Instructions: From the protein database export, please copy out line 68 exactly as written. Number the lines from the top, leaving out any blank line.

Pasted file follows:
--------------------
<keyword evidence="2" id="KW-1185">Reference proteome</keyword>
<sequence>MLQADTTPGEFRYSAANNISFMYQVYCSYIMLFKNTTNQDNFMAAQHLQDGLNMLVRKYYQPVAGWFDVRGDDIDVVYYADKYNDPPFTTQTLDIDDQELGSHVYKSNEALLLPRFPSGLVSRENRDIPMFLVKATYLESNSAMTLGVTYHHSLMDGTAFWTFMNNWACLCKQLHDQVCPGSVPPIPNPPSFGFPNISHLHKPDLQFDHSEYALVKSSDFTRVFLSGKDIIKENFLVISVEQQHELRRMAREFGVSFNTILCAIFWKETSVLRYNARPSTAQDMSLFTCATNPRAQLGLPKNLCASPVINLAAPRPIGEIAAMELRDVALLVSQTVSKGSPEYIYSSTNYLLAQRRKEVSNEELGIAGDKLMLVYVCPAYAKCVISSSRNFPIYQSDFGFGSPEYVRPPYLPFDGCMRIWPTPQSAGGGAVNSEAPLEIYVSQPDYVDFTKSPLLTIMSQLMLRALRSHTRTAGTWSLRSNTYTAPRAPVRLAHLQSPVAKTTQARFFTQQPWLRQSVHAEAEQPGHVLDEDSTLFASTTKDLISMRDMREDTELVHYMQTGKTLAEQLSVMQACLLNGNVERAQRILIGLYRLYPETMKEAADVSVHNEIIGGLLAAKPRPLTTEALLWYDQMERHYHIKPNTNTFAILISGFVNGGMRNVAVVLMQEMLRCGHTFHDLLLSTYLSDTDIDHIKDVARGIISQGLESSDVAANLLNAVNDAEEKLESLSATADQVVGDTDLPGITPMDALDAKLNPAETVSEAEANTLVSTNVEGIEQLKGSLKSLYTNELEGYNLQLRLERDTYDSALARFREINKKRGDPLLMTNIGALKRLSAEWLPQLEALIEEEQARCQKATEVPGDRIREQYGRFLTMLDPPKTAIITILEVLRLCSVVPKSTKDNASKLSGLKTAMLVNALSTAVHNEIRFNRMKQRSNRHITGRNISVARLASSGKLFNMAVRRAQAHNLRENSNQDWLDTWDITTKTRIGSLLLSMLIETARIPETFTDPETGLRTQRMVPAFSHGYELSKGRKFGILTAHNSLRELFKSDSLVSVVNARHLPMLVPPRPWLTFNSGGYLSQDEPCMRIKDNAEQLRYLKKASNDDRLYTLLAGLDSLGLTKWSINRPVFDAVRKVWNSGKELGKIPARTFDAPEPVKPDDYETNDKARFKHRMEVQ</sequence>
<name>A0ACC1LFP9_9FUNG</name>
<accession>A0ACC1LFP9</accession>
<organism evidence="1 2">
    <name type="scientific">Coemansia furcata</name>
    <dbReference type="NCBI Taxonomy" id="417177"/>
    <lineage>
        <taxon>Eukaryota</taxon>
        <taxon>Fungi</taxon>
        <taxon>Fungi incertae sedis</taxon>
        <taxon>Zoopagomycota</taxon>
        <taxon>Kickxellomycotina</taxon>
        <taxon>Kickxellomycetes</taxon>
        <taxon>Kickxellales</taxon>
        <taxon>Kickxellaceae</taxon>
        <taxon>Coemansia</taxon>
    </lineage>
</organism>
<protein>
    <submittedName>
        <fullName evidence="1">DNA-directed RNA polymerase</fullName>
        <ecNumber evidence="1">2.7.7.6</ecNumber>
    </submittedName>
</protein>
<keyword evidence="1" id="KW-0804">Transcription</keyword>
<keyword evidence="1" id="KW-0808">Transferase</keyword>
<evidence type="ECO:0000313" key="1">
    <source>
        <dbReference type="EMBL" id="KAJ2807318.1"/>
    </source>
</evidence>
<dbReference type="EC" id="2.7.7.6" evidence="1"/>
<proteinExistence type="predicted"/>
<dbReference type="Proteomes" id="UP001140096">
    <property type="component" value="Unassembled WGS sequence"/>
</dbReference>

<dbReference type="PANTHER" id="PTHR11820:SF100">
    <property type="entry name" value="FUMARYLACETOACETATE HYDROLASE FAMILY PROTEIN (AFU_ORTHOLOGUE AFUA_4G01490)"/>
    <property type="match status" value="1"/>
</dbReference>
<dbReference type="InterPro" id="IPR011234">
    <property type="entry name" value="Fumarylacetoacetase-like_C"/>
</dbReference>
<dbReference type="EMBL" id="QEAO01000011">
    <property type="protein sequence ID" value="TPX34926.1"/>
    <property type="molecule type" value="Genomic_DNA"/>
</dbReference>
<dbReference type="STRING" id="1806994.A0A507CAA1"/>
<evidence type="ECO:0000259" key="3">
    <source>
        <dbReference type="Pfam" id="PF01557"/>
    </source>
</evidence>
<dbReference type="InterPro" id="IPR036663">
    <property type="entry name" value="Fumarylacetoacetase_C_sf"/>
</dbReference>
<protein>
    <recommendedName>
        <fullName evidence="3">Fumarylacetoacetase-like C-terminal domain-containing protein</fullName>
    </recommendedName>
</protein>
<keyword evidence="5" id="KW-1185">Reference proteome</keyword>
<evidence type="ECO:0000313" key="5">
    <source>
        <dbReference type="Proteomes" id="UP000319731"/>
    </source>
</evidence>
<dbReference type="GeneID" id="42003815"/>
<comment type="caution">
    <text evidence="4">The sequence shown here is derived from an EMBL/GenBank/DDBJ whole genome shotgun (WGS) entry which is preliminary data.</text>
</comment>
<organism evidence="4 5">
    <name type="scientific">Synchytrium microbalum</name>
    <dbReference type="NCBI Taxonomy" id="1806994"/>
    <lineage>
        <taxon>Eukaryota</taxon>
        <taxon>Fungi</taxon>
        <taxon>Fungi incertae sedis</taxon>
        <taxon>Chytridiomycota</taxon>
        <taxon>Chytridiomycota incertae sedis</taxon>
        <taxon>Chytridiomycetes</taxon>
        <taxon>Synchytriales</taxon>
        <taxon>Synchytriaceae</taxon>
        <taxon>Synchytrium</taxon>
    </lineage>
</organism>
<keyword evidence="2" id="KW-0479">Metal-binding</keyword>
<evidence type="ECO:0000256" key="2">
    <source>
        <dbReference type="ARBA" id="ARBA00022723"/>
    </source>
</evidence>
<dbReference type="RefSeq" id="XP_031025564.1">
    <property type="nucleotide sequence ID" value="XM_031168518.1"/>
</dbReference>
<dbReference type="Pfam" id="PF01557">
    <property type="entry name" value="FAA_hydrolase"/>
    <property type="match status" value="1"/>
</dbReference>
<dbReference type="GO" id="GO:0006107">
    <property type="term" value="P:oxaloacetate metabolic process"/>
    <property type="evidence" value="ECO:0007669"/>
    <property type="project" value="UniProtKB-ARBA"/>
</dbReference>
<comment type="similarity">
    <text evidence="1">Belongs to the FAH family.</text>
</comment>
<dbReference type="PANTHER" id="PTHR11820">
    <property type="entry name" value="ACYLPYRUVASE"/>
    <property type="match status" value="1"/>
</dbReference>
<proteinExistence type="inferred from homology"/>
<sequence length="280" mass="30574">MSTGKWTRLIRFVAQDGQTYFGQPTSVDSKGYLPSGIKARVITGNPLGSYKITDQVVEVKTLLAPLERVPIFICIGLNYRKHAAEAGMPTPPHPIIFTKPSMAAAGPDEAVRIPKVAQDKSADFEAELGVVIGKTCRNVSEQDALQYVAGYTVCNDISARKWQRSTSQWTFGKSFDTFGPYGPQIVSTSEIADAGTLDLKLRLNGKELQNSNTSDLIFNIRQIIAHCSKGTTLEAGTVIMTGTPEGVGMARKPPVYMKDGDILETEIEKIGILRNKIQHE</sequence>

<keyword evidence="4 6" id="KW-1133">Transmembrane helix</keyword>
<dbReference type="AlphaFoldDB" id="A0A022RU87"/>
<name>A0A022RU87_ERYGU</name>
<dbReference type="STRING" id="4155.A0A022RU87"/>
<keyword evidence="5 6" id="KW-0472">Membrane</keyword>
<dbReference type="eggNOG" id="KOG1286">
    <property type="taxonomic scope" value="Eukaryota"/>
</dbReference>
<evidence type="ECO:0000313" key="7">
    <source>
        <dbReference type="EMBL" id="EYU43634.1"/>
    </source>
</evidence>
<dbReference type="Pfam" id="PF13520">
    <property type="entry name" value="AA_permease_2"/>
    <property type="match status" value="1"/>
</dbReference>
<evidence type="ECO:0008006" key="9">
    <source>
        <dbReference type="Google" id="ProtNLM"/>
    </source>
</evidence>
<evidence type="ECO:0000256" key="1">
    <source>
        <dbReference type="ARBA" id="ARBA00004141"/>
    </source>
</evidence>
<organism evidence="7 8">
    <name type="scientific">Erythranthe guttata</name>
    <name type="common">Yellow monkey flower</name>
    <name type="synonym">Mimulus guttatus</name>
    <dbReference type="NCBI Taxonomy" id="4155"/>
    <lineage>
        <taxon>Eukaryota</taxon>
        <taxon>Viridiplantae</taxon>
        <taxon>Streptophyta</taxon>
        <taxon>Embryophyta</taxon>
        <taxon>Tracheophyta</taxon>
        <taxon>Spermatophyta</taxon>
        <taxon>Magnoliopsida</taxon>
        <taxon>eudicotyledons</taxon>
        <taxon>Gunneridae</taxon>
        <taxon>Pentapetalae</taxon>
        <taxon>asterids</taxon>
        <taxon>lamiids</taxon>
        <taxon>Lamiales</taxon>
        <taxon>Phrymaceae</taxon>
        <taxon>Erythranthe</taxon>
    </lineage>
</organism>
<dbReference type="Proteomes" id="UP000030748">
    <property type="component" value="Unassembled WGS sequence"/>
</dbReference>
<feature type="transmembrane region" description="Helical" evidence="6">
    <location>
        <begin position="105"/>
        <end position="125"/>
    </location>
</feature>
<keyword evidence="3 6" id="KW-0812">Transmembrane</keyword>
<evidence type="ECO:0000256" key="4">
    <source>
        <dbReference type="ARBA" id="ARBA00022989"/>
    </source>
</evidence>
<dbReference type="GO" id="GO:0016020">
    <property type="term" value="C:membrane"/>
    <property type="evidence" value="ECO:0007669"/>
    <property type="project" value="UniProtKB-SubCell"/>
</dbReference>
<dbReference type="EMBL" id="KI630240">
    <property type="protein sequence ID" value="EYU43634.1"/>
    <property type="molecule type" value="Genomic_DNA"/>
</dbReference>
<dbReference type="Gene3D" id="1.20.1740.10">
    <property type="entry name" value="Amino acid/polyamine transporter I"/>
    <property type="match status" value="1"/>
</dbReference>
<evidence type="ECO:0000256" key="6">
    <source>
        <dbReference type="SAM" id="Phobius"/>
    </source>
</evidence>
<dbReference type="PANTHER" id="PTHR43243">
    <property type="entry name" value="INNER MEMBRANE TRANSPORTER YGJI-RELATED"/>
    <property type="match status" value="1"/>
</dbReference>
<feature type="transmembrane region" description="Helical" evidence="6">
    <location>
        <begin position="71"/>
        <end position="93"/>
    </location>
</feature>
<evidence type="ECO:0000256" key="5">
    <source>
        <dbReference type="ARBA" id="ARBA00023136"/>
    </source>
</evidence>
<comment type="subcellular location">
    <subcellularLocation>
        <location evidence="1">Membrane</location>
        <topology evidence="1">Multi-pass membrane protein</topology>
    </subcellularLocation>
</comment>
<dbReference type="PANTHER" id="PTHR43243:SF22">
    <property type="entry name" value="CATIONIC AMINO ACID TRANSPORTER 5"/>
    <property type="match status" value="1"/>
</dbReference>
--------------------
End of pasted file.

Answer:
</evidence>